By Pooya Stone

Evidence of Iran’s involvement in the sabotage of four oil tankers off the coast of the United Arab Emirates (UAE) last month, is set to be revealed in the coming days by the United States and will include intelligence that Washington has received from Israeli intelligence agency Mossad.

Early in May, Saudi Arabia announced that two of its oil tankers were attacked by saboteurs near the UAE, with the UAE reporting that four ships in total had been attacked near the port of Fujairah, the world’s second-largest bunkering port. One Israeli navy official, quoted in Israeli media, said that the attack on the oil tankers offshore the UAE was “a pretty impressive commando operation”.

The US will present the Israeli intelligence and the evidence it has gathered on the attacks to the United Nations Security Council this week, but senior American officials have already pointed the finger at Iran as being behind the sabotage against the oil tankers.

On May 24, the Pentagon said that Iran’s Islamic Revolutionary Guard Corps (IRGC) was responsible for sabotaging the four vessels at the Fujairah port.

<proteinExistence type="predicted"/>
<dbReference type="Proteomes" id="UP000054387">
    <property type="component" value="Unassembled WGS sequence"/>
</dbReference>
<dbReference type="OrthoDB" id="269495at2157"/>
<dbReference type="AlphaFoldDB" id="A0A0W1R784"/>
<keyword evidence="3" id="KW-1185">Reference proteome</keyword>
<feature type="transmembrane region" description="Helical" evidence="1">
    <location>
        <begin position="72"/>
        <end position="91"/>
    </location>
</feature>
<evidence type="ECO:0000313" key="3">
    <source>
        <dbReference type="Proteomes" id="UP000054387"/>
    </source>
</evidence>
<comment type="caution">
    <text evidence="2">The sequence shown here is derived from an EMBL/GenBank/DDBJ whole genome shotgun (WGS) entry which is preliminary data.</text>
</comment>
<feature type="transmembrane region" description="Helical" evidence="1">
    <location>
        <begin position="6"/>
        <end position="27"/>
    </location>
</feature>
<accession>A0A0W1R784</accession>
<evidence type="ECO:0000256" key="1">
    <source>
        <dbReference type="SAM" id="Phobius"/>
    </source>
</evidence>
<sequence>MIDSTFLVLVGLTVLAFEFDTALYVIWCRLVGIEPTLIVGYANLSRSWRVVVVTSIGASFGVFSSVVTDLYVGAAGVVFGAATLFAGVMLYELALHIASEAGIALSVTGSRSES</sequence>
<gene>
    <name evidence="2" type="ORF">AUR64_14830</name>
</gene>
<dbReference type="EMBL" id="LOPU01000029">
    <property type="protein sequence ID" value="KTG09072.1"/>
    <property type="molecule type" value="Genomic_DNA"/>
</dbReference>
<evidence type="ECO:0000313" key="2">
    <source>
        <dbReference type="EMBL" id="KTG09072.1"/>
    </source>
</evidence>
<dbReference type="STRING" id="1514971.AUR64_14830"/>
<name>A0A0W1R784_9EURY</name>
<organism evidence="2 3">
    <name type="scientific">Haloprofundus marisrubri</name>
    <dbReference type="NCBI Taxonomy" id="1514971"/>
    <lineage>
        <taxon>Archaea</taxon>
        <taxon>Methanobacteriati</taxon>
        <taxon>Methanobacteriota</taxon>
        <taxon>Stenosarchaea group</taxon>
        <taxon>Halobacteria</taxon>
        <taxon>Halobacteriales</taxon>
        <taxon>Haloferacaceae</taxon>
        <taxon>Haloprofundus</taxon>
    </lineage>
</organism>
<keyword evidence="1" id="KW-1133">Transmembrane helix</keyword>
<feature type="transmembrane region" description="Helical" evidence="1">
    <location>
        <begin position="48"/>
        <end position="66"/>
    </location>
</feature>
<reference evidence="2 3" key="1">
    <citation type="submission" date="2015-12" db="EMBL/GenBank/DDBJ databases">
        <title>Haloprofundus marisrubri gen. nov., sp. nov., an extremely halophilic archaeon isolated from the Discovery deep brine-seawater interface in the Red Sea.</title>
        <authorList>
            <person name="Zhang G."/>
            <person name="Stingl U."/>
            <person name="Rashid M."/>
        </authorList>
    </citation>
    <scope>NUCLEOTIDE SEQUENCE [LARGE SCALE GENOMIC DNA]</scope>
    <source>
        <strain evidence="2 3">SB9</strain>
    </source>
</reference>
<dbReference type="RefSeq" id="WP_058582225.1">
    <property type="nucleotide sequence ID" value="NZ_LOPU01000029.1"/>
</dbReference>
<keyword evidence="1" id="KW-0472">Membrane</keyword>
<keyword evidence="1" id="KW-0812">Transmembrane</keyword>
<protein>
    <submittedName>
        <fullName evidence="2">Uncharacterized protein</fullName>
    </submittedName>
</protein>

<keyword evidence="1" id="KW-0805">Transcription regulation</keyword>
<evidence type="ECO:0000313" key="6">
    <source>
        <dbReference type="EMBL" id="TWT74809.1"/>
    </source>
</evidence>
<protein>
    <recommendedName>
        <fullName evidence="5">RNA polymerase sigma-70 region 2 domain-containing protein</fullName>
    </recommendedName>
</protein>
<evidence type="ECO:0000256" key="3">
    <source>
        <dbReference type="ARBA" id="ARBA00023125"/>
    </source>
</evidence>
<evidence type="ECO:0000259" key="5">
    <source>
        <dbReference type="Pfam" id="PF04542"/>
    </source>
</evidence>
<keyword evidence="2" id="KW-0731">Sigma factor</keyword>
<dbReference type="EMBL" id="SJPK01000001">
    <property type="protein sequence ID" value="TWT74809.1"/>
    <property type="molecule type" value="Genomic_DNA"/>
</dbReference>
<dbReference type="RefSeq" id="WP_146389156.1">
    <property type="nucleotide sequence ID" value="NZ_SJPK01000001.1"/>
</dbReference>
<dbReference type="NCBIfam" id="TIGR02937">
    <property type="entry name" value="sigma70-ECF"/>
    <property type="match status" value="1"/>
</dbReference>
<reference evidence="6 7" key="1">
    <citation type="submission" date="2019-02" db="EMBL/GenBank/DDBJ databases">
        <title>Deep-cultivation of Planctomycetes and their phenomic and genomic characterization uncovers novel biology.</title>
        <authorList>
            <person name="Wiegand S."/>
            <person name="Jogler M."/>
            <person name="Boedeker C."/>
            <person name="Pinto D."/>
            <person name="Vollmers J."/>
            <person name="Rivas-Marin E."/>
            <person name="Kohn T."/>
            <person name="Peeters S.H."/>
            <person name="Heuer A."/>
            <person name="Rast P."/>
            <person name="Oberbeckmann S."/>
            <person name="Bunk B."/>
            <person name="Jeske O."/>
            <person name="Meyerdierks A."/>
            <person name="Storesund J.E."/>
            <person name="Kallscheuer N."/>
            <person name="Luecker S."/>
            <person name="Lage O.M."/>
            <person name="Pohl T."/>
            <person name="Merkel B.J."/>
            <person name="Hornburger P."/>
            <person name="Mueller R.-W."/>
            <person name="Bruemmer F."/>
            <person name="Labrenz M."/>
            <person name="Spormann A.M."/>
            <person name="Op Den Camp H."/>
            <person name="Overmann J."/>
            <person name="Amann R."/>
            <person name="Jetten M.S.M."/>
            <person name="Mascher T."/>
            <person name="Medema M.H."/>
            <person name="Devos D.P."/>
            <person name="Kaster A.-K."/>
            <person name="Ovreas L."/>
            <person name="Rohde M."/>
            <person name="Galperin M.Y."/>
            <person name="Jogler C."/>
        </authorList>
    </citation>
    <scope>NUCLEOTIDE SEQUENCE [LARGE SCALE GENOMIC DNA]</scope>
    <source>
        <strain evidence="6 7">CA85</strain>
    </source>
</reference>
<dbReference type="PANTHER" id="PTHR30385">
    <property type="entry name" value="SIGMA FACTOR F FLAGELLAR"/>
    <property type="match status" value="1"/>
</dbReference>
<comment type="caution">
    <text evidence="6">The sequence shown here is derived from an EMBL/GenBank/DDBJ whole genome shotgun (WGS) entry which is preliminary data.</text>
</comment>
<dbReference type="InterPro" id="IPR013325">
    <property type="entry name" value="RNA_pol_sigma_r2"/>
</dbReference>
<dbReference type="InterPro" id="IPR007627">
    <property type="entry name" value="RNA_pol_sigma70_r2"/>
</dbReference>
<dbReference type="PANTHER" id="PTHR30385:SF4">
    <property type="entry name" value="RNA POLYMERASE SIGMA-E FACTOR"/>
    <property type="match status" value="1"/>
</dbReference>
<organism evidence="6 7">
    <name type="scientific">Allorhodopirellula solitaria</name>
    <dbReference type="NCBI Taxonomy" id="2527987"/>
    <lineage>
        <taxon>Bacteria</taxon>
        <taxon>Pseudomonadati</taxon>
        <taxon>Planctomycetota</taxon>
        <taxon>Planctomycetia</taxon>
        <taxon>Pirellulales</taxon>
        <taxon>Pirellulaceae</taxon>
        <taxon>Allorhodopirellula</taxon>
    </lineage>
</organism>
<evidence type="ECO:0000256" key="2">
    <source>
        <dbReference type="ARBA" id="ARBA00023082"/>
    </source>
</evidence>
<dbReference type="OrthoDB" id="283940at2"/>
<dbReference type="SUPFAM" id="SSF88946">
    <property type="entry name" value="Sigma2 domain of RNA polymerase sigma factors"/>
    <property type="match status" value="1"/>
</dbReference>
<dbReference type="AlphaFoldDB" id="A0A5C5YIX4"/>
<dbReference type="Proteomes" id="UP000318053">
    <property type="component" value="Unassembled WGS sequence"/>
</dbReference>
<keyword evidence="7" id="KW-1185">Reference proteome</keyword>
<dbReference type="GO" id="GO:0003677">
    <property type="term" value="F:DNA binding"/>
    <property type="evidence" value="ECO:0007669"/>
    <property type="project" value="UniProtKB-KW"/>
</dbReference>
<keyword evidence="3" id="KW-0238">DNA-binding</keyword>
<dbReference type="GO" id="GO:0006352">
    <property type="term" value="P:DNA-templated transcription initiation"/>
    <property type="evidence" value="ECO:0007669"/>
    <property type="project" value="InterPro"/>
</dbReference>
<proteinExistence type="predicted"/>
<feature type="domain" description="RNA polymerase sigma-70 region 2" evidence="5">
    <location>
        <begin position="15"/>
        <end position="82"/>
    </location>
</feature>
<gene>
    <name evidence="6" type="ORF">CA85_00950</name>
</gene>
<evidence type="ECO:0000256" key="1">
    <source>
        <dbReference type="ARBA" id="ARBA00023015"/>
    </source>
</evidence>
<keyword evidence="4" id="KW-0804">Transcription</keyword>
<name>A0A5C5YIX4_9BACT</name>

Vice Adm. Michael Gilday, Director of the Joint Staff, said in a briefing: “The attack against the shipping in Fujairah, we attribute it to the IRGC.”

While US National Security Advisor John Bolton said last week during a visit to the UAE that the attacks were caused by “naval mines almost certainly from Iran”. This was confirmed by US Secretary of State Mike Pompeo, who told reporters last week that he had seen the evidence about the tanker attacks that Bolton was due to present to the United Nations.

Secretary Pompeo said: “These were – these were efforts by the Iranians to raise the price of crude oil throughout the world.”

It is thought that Iran’s motive behind these attacks was to lash out against US sanctions on Iranian oil by targeting other suppliers of oil, whose tankers were sailing through the Persian Gulf. (Iran has on several occasions threatened to close the strategic Strait of Hormuz to make global oil prices soar in retaliation to the US sanctions.) And, of course, Iran would want to attack its old regional enemy Saudi Arabia through whatever means possible.

While the US sanctions on Iranian oil came into place in November 2018, the six-month waivers on the eight biggest buyers of Iranian oil expired in May, prompting a fresh wave of threats from Iran.

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